The first research article I read for this assignment was Congruence of Counselor Self-Disclosure and Perceived Effectiveness by Scott J. Nyman, and Timothy K. Daugherty. This journal article documents an empirical study conducted by Scott Nyman and Timothy Daugherty examining the effect of counselor self-disclosure on the relationship between counselor and client.
Counselors and researchers differ in their opinions regarding the use of self-disclosure. Some consider it a means to establishing a more effective relationship with patients, especially those from “diverse backgrounds or alternate lifestyles”(Nyman p.269) While others view counselor self-disclosure as having “potentially hazardous patient outcomes” (Nyman p.270). They argue self- disclosure by the counselor “can burden the client with too much information and have a negative effect on the self exploration of the client”(Nyman, p. 270). They also claim counselor self-disclosure may have the potential to cause the client to lose his perceived sense of safety and trust in the counselor and in an extreme case, result in iatrogenesis by causing the client to recall a traumatic situation suffered in the past and ”jeopardize the counseling outcome” (Nyman, p. 270).
On the positive side, a study of long- term psychotherapy patients conducted by Knox, Hess, Peterson, and Hill in 1997, determined that counselor self-disclosure was seen by patients as being very positive and described their counselors as “real, human, and the relationship balanced” (Nyman p. 270). In addition other studies have found that “high self-disclosing counselors were viewed as being more expert and trustworthy than low self-disclosing counselors” (Nyman, p.270).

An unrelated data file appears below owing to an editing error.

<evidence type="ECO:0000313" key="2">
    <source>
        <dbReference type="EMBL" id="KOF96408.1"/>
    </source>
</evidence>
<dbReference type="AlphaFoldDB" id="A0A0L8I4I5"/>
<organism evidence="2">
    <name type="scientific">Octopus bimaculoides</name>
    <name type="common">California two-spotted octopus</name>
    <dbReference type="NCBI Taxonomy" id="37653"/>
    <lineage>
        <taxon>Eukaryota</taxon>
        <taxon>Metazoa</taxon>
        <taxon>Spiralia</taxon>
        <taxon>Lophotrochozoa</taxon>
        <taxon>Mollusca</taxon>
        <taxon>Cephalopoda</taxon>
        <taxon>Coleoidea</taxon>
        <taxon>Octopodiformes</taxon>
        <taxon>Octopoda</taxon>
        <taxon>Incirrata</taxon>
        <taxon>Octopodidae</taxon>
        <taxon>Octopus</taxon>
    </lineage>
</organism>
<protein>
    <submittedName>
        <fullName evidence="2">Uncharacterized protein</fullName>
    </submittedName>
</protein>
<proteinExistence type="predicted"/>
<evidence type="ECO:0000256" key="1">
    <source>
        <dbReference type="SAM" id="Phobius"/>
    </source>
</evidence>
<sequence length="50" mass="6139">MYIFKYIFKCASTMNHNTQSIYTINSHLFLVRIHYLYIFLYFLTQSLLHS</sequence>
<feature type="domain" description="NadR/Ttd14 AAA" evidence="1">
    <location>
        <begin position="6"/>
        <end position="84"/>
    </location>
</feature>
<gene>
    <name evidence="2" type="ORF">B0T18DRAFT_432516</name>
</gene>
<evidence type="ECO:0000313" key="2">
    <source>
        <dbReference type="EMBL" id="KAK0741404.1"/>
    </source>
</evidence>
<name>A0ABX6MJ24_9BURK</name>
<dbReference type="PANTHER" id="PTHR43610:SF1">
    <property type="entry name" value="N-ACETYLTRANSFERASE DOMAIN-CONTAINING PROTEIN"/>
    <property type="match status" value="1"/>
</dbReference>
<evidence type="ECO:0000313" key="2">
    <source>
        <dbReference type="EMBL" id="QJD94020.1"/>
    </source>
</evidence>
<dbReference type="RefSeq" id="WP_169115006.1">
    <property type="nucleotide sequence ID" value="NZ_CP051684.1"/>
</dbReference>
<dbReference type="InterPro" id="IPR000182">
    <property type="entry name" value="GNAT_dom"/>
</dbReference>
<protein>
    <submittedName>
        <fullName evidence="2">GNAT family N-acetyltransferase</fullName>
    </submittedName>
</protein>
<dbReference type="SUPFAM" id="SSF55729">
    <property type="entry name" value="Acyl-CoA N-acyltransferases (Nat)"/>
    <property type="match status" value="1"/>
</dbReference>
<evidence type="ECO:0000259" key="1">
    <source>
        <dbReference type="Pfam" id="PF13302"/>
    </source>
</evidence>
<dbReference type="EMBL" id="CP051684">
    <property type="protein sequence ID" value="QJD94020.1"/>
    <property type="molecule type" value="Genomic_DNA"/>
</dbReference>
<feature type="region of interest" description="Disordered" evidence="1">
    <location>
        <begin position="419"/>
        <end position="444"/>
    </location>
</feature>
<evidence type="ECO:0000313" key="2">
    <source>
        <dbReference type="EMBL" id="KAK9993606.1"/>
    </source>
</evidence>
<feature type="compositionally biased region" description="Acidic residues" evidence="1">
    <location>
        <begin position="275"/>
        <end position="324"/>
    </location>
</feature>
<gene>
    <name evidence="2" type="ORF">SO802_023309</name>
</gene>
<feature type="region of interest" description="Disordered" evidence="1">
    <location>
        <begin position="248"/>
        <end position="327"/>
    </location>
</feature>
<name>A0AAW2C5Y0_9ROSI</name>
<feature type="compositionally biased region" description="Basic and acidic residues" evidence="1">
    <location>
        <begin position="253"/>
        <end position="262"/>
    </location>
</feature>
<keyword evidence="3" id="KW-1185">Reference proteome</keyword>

Although research regarding the effectiveness of counselor self-disclosure is conflicting, the results of some studies have led researchers to exam whether self-disclosure studies might point to the effectiveness of a specific self-disclosure. (Nyman, p.271). Surveys taken have shown the area of religion to be a credible subject for self -disclosure. “Of those surveyed, 83% of Americans stated that religion is important to them and 3 out of 4 respondents said they pray weekly.” (Nyman, p. 270). Based on these surveys, religion is considered a credible subject for self-disclosure.
This particular study, conducted by Nyman & Doherty, hypothesized that a counselor’s congruent personal self-disclosure (of a religious nature) makes a counselor appear to have more positive attributes, than an incongruent counselor making the same religious disclosure. (Nyman p. 271)
This study consisted of 67 participants between the ages of 17 and 21 years of age with a mean age of 18.82, the group included 24 men and 43 women, with 55 participants stating they were Caucasian and 12 stating they were of a non-Caucasian ethnicity. All were college students attending a United States university affiliated with the Lutheran Church. All...